• Hair loss. Early evidence shows that applying rosemary oil with lavender, thyme, and cedarwood oils to the scalp improves hair growth.
  • Stress. Early evidence about the effects of rosemary aromatherapy for anxiety and stress is unclear. Some evidence suggests that rosemary and lavender oil may reduce pulse rates, but not blood pressure, in people taking tests. Other research found that applying rosemary oil to the wrist increased feelings of anxiety and tension during testing.
  • Arthritis. Early research shows that taking a product containing rosemary, hops, and oleanolic acid (NG440 or Meta050) can reduce pain associated with arthritis.
  • Gas (flatulence).
  • Indigestion.
  • Increasing menstrual flow.
  • Gout.
  • Cough.
  • Headache.
  • Liver and gallbladder problems.
  • High blood pressure.
  • Toothache.
  • Eczema.
  • Other conditions.
More evidence is needed to rate the effectiveness of rosemary for these uses.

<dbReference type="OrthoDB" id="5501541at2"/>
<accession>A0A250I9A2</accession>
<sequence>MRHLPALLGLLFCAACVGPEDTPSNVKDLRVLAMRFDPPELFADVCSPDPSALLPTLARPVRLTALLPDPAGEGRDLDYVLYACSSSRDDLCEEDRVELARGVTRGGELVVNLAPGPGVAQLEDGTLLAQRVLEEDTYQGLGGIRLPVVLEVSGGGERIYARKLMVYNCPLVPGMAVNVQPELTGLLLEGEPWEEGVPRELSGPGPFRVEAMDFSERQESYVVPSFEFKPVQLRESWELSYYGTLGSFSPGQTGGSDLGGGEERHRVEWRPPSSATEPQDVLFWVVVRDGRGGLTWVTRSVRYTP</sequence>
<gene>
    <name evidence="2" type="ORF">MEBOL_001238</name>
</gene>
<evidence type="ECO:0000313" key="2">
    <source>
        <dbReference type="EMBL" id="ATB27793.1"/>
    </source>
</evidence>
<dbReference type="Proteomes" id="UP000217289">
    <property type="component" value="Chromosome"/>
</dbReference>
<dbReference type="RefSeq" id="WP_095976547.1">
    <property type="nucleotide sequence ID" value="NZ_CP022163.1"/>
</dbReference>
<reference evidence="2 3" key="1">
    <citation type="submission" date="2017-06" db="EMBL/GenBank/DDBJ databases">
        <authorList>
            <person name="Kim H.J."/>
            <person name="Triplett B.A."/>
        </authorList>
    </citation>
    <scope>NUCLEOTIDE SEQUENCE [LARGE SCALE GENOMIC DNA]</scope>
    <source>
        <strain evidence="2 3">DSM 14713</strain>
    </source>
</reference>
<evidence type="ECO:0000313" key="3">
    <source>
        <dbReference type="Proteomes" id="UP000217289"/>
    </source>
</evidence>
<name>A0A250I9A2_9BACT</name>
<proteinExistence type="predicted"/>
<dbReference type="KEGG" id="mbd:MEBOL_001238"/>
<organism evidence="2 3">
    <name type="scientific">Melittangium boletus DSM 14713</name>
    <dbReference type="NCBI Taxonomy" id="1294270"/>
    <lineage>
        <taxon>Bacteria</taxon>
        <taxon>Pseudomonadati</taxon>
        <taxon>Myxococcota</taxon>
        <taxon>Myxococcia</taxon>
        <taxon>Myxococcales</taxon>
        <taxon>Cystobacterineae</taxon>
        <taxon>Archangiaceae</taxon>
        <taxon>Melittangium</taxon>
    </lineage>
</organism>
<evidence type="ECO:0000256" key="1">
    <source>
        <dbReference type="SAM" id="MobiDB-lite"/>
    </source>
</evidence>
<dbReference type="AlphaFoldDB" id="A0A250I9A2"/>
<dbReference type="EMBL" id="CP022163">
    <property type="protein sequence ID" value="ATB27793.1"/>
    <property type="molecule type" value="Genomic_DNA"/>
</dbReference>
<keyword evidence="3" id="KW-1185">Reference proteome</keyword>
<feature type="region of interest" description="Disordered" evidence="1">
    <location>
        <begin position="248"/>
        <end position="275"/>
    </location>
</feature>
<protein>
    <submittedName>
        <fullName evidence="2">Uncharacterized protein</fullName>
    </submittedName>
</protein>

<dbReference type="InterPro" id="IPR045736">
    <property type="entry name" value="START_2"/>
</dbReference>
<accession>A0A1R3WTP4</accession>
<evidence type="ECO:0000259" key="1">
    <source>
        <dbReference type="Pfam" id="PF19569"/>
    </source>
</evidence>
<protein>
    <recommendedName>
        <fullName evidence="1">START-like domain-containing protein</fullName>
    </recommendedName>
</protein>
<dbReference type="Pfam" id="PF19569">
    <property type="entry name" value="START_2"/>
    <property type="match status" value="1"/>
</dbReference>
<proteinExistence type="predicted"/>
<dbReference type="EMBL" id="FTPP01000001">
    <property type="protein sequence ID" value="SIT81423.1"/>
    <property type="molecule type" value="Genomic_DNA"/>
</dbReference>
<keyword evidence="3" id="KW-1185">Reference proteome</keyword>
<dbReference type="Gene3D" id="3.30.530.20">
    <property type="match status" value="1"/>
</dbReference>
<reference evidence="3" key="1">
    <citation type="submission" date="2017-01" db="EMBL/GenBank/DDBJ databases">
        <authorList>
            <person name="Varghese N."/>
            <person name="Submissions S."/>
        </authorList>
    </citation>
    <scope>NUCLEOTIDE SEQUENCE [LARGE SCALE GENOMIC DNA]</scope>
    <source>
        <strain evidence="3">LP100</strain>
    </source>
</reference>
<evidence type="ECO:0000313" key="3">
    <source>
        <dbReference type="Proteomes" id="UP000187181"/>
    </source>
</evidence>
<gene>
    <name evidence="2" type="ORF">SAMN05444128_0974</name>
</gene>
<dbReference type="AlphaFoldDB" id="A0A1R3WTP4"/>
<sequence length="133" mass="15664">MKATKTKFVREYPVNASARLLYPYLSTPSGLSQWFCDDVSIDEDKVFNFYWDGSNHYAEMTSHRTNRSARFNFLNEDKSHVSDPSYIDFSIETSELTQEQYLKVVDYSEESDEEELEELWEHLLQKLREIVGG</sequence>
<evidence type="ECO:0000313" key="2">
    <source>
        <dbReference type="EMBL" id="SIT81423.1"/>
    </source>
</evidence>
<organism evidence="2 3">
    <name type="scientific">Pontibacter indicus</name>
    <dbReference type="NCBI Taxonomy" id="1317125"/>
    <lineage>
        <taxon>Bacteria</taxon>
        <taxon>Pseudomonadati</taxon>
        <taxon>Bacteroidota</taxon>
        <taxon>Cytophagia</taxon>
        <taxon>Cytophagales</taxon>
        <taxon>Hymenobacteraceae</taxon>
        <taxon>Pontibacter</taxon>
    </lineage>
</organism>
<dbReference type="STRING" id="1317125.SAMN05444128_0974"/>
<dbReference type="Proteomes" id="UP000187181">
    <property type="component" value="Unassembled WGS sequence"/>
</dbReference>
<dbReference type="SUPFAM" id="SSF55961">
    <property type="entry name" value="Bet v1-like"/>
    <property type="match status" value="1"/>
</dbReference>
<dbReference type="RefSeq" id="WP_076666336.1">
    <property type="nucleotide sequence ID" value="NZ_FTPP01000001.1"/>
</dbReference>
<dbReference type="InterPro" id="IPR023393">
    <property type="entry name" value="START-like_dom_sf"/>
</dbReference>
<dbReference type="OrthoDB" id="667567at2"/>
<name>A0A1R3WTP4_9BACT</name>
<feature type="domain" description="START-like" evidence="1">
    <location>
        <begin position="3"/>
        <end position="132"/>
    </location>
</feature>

Natural Medicines Comprehensive Database rates effectiveness based on scientific evidence according to the following scale: Effective, Likely Effective, Possibly Effective, Possibly Ineffective, Likely Ineffective, and Insufficient Evidence to Rate (detailed description of each of the ratings).

Quick GuideHair Loss: Causes, Treatments, and Prevention

Hair Loss: Causes, Treatments, and Prevention

How does Rosemary work?

Although it's not clear how rosemary works for hair loss, applying it to the scalp irritates the skin and increases blood circulation.

Are there safety concerns?

Rosemary is LIKELY SAFE when consumed in amounts found in foods. Rosemary is POSSIBLY SAFE for most people when used as a medicine when taken by mouth, applied to the skin, or inhaled as aromatherapy.